The book contains 16 chapters in four main sections, and there is something of interest for everybody: governments, international organizations, industry, and fellow NGOs.

Section I includes information on the index’s development, methodology and data. The final chapter in this section introduces the overall scores and rankings. Annex 1 provides a full ranking and lists scores for all 200 countries, territories, and entities. We include a cluster analysis, which divides countries by score into four groups. The cluster analysis allows for quick determination of a country’s placement in a high or low-scoring group (or a group in-between), and for easy cross-country comparisons. Annex 2 lists the countries in each of the four clusters.

Section II presents key rankings in the index by grouping countries into three distinct tiers, each of which represents countries that are alike in their supply potential, economic development, and other measures. The usefulness of this type of approach was recognized in UNSCR 2325, when it urged the 1540 Committee, in its work, to take into account “the specificity of States, inter alia, with respect to their ability to manufacture and export related materials, with a view to prioritizing efforts and resources where they are most needed without affecting the need for comprehensive implementation of resolution 1540.” In brief, Tier One in the PPI includes those nations that can supply, at least partially but significantly, the wherewithal to make nuclear weapons, other WMD, or the means to deliver them. Tier Two includes countries of transshipment concern, and Tier Three includes the remainder of the countries.

Section III applies the PPI rankings and scores to three special cases, namely nuclear reactor importation, incarceration penalties for export control violations, and corruption.

Section IV discusses approaches aimed at improving scores and strategic trade control implementation. Comparisons to previous rankings are drawn and statistical analysis is applied to the data. Like the 2017 edition, the 2021 edition contains a chapter listing recommendations. However, the recommendation chapter is not meant to be comprehensive; rather it is a careful selection of the most timely, pressing, and actionable issues relevant to the PPI. For additional recommendations, we encourage interested readers to explore Chapter 12 in the 2017 edition, as well as the PPI webpage on our website, which features additional PPI applications created as external reports.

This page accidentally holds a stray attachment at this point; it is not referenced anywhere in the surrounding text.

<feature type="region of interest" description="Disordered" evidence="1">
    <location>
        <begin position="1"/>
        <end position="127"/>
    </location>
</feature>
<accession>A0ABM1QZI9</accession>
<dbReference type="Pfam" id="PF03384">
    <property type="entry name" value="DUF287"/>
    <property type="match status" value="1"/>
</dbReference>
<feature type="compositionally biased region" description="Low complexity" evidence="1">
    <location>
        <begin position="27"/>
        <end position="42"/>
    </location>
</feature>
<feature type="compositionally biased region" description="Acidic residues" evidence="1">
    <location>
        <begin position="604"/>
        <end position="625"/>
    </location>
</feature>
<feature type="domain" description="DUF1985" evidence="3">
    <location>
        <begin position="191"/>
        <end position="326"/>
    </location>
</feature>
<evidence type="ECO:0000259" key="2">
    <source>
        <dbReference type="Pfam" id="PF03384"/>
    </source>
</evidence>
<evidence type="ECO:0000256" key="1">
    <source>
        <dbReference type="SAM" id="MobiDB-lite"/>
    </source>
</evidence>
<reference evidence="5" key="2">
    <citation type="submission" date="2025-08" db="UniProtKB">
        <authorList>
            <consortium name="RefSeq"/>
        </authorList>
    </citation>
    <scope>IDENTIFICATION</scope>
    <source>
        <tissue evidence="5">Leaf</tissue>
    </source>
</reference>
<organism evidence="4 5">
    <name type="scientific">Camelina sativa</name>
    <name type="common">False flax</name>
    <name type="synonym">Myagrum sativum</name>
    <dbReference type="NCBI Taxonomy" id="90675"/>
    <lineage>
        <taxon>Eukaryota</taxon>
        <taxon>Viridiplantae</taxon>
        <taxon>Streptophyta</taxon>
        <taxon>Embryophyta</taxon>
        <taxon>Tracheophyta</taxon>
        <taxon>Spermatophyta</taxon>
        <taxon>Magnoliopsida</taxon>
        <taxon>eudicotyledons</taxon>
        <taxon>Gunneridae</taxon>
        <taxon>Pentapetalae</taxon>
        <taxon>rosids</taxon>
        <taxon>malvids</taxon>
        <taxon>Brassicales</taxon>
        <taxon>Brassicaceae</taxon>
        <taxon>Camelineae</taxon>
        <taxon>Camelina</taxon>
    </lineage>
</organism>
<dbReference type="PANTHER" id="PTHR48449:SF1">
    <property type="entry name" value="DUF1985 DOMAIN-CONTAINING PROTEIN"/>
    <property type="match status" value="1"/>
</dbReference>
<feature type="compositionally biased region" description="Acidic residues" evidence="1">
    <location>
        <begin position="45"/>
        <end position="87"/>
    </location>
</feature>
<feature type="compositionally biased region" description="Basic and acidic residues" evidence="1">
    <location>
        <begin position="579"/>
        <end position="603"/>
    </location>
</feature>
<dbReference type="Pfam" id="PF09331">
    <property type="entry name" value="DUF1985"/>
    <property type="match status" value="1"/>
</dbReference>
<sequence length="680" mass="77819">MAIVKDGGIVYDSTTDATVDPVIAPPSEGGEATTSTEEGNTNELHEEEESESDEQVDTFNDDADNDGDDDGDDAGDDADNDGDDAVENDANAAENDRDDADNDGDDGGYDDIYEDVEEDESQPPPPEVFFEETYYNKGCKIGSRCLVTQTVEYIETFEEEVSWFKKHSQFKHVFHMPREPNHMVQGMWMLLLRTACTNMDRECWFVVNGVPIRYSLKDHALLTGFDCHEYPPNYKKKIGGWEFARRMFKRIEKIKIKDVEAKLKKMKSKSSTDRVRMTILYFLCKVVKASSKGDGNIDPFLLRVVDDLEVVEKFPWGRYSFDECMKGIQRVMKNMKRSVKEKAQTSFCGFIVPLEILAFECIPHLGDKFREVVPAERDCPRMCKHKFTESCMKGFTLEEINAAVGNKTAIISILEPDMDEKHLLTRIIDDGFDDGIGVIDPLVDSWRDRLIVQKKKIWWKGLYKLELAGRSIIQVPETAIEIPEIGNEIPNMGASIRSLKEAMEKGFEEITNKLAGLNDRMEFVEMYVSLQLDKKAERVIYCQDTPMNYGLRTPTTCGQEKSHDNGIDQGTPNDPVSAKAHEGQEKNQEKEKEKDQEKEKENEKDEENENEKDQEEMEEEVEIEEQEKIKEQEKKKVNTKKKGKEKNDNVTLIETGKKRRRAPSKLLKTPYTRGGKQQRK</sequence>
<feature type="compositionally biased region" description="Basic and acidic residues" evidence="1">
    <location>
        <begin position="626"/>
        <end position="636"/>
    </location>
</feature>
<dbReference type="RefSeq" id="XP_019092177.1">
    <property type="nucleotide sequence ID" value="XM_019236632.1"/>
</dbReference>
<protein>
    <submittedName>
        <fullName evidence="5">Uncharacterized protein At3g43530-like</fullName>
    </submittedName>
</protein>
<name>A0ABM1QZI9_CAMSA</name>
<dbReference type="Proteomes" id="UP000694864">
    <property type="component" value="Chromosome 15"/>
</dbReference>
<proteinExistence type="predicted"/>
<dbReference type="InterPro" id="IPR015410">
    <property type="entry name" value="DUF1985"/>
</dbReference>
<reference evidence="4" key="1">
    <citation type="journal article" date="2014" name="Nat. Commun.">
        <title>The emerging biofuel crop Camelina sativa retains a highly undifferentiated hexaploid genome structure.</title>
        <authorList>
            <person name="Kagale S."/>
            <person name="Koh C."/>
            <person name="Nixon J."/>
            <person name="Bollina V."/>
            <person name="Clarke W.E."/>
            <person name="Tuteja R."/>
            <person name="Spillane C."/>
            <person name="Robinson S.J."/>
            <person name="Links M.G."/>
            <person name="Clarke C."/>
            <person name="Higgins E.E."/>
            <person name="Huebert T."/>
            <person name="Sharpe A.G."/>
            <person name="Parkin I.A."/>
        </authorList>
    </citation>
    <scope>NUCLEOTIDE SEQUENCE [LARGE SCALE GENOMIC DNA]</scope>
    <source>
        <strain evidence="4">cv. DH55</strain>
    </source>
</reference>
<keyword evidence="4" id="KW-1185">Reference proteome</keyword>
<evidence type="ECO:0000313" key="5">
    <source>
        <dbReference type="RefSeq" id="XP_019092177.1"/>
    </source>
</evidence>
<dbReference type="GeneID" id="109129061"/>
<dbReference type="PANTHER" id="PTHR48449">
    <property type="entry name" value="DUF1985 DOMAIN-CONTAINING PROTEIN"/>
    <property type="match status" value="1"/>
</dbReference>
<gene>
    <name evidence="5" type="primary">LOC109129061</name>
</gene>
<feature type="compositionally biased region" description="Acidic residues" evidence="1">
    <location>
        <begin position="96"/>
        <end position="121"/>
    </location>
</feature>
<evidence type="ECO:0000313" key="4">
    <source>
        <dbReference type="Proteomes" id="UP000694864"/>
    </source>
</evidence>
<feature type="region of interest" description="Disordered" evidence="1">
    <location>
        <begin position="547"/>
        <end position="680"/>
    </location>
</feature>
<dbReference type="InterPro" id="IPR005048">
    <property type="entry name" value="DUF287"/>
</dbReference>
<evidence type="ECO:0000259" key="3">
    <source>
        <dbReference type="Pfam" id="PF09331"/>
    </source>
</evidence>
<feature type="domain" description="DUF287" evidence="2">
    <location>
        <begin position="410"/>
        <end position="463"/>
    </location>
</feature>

In many ways, the 2021 PPI paints an improving picture. In comparison with 2017 and 2019 editions, it shows that global trade controls are slowly but steadily headed in the right direction. As a whole, the scores have improved across all areas in the index.

We are thankful for the positive reception to the project and to those who took the time to share their comments and recommendations. We were pleased that several governments reached out to share additional information for this update and to learn more about how they could improve their strategic trade control implementation. As in the previous editions, it is our hope that the PPI will be valuable to states, organizations, researchers, and the general public. We aspire for it to motivate strategic trade control efforts worldwide and reduce the chances that additional states or non-state actors will obtain the wherewithal to fabricate nuclear and other destructive weapons.

Buy the book on Amazon here.